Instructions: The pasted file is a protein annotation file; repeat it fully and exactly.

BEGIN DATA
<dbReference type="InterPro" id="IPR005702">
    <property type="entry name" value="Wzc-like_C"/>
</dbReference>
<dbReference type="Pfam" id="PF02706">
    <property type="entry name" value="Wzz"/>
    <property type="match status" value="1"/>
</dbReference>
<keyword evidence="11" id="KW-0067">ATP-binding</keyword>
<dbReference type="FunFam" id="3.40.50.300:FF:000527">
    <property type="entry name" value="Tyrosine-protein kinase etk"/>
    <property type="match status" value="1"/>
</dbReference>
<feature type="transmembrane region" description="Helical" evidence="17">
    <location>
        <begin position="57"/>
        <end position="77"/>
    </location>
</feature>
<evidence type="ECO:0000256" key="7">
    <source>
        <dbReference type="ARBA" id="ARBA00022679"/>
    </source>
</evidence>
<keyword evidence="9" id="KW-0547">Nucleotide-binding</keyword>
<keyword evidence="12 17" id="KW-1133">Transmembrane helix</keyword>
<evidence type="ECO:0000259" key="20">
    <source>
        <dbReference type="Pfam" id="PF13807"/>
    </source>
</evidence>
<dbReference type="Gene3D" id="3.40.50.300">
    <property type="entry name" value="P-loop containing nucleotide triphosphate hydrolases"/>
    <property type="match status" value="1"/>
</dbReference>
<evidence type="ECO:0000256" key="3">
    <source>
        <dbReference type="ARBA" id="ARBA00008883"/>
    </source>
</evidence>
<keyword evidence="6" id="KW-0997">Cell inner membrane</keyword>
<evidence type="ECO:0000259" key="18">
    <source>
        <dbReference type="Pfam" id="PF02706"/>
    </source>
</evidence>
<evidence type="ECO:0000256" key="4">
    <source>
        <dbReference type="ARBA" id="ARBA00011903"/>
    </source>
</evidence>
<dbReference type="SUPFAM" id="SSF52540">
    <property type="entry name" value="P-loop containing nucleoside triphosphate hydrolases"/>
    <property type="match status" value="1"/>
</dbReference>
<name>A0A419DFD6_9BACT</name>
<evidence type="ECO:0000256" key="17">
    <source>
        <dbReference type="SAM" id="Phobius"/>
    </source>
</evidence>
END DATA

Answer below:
<dbReference type="InterPro" id="IPR005702">
    <property type="entry name" value="Wzc-like_C"/>
</dbReference>
<dbReference type="Pfam" id="PF02706">
    <property type="entry name" value="Wzz"/>
    <property type="match status" value="1"/>
</dbReference>
<keyword evidence="11" id="KW-0067">ATP-binding</keyword>
<dbReference type="FunFam" id="3.40.50.300:FF:000527">
    <property type="entry name" value="Tyrosine-protein kinase etk"/>
    <property type="match status" value="1"/>
</dbReference>
<feature type="transmembrane region" description="Helical" evidence="17">
    <location>
        <begin position="57"/>
        <end position="77"/>
    </location>
</feature>
<evidence type="ECO:0000256" key="7">
    <source>
        <dbReference type="ARBA" id="ARBA00022679"/>
    </source>
</evidence>
<keyword evidence="9" id="KW-0547">Nucleotide-binding</keyword>
<keyword evidence="12 17" id="KW-1133">Transmembrane helix</keyword>
<evidence type="ECO:0000259" key="20">
    <source>
        <dbReference type="Pfam" id="PF13807"/>
    </source>
</evidence>
<dbReference type="Gene3D" id="3.40.50.300">
    <property type="entry name" value="P-loop containing nucleotide triphosphate hydrolases"/>
    <property type="match status" value="1"/>
</dbReference>
<evidence type="ECO:0000256" key="3">
    <source>
        <dbReference type="ARBA" id="ARBA00008883"/>
    </source>
</evidence>
<keyword evidence="6" id="KW-0997">Cell inner membrane</keyword>
<evidence type="ECO:0000259" key="18">
    <source>
        <dbReference type="Pfam" id="PF02706"/>
    </source>
</evidence>
<evidence type="ECO:0000256" key="4">
    <source>
        <dbReference type="ARBA" id="ARBA00011903"/>
    </source>
</evidence>
<dbReference type="SUPFAM" id="SSF52540">
    <property type="entry name" value="P-loop containing nucleoside triphosphate hydrolases"/>
    <property type="match status" value="1"/>
</dbReference>
<name>A0A419DFD6_9BACT</name>
<evidence type="ECO:0000256" key="17">
    <source>
        <dbReference type="SAM" id="Phobius"/>
    </source>
</evidence>